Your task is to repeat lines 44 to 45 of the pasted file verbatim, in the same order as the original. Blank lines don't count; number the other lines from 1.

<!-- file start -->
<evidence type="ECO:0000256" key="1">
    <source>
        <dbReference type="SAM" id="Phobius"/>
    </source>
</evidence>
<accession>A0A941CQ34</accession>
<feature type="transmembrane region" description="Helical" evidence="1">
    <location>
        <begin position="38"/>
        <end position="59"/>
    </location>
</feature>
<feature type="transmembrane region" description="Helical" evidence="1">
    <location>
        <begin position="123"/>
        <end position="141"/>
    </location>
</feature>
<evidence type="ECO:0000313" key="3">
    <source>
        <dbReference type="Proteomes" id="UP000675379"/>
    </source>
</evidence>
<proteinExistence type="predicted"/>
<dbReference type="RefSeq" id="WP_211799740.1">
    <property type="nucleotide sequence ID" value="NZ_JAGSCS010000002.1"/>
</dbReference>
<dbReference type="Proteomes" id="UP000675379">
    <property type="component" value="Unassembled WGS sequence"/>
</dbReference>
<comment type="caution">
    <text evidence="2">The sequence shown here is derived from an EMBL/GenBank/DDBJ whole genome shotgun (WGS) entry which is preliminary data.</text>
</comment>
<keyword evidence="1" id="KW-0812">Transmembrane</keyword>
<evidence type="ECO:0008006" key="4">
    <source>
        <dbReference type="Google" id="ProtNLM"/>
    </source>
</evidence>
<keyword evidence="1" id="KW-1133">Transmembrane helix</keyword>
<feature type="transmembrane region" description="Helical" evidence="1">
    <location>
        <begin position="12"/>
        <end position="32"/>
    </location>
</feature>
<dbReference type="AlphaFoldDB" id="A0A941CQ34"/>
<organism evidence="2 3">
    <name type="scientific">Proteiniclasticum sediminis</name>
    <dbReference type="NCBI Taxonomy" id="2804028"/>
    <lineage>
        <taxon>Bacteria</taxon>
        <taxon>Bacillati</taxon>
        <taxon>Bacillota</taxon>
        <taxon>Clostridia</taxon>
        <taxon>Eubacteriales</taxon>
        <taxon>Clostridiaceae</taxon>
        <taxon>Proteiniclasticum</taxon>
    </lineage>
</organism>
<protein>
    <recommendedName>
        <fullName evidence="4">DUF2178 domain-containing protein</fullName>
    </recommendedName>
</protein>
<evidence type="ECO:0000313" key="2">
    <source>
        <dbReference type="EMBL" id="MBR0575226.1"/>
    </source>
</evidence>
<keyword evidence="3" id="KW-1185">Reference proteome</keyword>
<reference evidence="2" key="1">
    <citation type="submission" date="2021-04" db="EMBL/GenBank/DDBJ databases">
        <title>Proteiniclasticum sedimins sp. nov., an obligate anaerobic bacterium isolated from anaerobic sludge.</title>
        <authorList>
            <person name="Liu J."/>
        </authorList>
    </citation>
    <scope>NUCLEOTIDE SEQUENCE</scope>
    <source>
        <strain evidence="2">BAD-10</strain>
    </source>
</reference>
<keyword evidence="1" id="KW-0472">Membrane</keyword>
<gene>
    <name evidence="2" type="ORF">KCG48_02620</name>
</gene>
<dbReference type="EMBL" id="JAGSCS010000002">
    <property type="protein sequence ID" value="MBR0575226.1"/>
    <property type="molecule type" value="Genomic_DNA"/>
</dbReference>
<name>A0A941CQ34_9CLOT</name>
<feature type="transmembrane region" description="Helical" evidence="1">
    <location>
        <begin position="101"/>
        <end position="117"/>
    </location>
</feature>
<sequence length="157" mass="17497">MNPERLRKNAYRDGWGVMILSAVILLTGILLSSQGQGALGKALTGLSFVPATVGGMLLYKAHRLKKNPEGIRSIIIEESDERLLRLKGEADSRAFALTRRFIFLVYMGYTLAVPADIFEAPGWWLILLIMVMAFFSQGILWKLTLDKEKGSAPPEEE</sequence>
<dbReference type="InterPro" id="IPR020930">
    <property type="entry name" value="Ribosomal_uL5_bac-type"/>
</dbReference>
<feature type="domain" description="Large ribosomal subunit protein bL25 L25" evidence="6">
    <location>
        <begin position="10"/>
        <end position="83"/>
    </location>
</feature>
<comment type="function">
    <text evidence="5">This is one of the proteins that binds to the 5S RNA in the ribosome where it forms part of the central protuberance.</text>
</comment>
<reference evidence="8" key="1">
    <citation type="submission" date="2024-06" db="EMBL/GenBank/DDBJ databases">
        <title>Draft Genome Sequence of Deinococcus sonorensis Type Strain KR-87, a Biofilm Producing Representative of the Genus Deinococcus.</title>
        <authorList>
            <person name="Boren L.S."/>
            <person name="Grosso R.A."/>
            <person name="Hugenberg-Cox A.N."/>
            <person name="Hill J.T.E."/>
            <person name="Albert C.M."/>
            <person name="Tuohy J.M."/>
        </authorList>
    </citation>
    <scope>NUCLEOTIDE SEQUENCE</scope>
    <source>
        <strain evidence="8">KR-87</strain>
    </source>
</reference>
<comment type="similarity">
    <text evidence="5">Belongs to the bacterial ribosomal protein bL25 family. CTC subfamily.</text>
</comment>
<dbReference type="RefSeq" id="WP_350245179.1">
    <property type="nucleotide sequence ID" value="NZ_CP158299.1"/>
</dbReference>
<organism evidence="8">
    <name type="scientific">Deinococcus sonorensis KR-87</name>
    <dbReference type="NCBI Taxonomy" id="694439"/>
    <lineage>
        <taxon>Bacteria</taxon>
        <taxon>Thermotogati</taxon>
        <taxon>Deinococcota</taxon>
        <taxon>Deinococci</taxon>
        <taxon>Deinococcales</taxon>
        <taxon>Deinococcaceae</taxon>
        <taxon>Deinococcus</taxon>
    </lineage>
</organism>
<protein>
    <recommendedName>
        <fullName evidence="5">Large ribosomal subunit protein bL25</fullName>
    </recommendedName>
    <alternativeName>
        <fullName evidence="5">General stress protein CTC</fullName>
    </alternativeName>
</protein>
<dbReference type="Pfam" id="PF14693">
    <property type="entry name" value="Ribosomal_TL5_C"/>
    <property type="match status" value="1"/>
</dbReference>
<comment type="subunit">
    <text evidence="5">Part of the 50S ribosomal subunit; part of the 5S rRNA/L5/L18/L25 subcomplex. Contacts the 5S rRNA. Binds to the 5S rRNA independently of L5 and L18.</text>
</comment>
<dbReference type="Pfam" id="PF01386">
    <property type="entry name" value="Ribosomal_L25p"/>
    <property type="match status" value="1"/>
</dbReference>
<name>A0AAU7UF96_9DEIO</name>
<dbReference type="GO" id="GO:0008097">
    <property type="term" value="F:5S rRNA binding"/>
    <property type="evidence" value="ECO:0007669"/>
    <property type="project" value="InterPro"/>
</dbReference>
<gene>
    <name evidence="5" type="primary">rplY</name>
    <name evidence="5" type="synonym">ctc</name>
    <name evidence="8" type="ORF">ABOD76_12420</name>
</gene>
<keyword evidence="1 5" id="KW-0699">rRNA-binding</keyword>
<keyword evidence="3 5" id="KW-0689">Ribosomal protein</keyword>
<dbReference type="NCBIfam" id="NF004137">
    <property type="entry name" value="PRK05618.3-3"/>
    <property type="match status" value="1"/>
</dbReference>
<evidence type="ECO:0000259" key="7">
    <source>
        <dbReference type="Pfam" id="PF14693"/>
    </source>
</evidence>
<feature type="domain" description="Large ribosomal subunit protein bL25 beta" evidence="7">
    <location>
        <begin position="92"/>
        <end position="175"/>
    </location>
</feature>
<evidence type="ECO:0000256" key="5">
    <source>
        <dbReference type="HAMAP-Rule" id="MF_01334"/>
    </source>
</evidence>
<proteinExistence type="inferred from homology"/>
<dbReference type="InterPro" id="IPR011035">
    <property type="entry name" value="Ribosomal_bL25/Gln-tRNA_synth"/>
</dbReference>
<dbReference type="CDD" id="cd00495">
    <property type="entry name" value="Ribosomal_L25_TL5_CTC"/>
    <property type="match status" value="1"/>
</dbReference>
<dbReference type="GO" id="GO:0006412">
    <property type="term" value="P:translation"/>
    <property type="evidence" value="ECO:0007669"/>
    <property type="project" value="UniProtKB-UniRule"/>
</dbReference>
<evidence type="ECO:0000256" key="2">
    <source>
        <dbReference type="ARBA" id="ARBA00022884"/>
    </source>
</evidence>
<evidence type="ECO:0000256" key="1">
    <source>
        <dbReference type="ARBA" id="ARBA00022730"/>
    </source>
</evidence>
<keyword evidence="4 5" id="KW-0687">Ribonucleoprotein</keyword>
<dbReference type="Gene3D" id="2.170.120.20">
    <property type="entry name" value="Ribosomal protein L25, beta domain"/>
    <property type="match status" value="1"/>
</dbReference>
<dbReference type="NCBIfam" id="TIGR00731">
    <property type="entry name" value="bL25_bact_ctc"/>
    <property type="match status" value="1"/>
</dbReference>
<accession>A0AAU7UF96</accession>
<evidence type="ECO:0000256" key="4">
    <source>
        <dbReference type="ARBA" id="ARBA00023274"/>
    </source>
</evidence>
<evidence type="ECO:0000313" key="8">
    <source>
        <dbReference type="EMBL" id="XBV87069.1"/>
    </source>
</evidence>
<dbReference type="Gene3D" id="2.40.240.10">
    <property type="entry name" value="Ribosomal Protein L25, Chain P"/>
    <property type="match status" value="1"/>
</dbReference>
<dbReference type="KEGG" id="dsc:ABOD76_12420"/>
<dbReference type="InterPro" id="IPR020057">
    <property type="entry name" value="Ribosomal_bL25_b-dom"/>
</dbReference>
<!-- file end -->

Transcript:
        <end position="32"/>
    </location>